Firebug is a great development tool, and has a really handy logging interface that you can dump debugging info to. Just calling console.log(whatever) will dump it to the main Firebug interface as text that you can copy/paste, scroll through, etc.
If you’re developing a Firefox extension, this debugging capability is really useful. Except, calling console.log() doesn’t work, console isn’t defined for the browser, only for each window.
The trick? Call it directly from the Firebug extension object.
Be sure to capitalize both Firebug and Console, and you’ll be good to go. In addition to having great capabilities for logging, the console will prevent your debugging messages from popping up to your users, in case you leave some code where it shouldn’t be.
By the way — if you found this helpful, check back here in a few days. I’ve submitted a presentation proposal to SXSW for Firefox extension development, where I’ve got tons of info for creating extensions for web applications. They collect votes from the community, and I’d like your support. Plus, if the presentation goes through, I’ll be collecting lots of my best tips and putting them online as a resource for the attendees. That means you’ll get all of them too, and you don’t have to go anywhere! 😀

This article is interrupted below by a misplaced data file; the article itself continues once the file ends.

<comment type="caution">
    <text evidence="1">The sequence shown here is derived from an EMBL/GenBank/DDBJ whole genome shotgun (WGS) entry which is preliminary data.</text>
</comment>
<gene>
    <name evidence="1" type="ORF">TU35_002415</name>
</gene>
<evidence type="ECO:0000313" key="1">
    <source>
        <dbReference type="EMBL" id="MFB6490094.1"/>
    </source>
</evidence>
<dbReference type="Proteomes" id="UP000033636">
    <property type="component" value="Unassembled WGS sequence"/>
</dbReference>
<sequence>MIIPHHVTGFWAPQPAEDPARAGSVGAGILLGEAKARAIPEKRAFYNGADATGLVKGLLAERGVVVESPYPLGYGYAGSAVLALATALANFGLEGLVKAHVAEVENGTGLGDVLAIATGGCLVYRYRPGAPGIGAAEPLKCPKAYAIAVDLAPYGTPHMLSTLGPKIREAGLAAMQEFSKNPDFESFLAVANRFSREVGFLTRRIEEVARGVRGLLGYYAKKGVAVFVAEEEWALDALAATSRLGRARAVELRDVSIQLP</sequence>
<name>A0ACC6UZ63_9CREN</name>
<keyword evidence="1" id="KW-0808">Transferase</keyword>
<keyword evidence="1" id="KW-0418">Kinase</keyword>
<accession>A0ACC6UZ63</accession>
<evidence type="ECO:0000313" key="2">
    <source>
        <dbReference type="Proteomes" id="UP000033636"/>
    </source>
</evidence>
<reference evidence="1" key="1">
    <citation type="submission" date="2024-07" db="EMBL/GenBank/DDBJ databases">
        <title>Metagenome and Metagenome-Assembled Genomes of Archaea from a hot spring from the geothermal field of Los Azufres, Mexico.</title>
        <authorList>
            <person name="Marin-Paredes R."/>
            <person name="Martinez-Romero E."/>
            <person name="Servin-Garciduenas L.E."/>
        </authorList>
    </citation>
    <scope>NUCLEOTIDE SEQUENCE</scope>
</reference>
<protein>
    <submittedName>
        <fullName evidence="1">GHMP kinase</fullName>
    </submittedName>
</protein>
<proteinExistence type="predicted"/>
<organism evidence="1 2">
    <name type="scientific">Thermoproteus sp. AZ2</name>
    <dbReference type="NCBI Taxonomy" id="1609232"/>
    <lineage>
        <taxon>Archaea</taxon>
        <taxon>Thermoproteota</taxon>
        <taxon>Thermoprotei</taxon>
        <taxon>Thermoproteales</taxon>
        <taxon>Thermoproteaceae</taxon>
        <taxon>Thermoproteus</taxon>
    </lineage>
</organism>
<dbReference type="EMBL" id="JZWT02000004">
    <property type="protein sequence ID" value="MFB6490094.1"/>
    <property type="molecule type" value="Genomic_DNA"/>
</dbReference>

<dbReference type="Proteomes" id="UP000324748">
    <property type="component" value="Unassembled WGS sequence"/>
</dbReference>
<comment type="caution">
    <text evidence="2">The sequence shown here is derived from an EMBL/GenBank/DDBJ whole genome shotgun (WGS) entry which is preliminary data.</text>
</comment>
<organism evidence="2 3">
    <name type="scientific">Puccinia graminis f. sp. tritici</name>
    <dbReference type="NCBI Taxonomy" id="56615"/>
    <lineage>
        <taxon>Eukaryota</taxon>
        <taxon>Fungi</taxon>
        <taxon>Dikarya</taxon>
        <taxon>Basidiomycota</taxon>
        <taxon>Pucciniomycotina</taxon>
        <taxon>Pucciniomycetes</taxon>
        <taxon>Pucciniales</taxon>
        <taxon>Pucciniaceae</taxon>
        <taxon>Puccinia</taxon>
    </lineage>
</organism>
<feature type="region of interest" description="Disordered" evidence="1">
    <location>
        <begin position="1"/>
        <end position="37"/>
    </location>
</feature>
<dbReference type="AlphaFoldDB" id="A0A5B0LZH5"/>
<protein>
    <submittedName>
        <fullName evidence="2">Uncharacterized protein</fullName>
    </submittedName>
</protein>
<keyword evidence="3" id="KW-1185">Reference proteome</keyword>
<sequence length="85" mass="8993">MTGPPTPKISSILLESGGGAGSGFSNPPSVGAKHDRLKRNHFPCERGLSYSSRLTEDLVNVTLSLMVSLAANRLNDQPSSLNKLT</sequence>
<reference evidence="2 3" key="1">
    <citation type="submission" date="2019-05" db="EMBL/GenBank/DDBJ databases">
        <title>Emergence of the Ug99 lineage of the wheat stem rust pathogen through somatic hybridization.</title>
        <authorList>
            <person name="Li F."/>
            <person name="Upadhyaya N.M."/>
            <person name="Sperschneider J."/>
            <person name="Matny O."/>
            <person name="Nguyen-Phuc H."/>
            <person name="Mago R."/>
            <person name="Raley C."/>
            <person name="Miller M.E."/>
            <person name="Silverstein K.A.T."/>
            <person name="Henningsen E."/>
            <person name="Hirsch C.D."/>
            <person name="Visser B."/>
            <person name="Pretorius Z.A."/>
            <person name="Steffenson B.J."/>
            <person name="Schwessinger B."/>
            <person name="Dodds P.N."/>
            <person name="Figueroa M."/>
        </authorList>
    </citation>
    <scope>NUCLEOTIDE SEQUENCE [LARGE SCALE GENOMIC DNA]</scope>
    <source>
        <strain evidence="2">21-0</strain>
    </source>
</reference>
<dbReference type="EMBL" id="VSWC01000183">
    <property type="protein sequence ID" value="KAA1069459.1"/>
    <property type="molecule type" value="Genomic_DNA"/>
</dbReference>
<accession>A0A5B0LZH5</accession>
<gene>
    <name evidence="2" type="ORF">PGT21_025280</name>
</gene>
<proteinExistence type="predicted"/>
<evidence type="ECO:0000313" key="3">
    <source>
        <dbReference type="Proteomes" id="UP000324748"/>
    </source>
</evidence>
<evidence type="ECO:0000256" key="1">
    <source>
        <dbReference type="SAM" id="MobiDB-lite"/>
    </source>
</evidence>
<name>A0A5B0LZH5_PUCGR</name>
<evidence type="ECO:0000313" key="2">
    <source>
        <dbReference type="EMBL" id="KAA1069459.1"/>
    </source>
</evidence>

Edit (2008-08-21: Added link for SXSW voting panel)
I’ve been writing a lot of JS lately, and I wanted to take this opportunity to drop some knowledge right here.
Although it may be tempting to use this as a way to iterate over an Array, this is a bad idea. The
for...in statement iterates over user-defined properties in addition to the array elements, so if you modify the array’s non-integer or non-positive properties (e.g. by adding a
"foo" property to it or even by adding a method or property to
for...in statement will return the name of your user-defined properties in addition to the numeric indexes. Also, because order of iteration is arbitrary, iterating over an array may not visit elements in numeric order. Thus it is better to use a traditional for loop with a numeric index when iterating over arrays.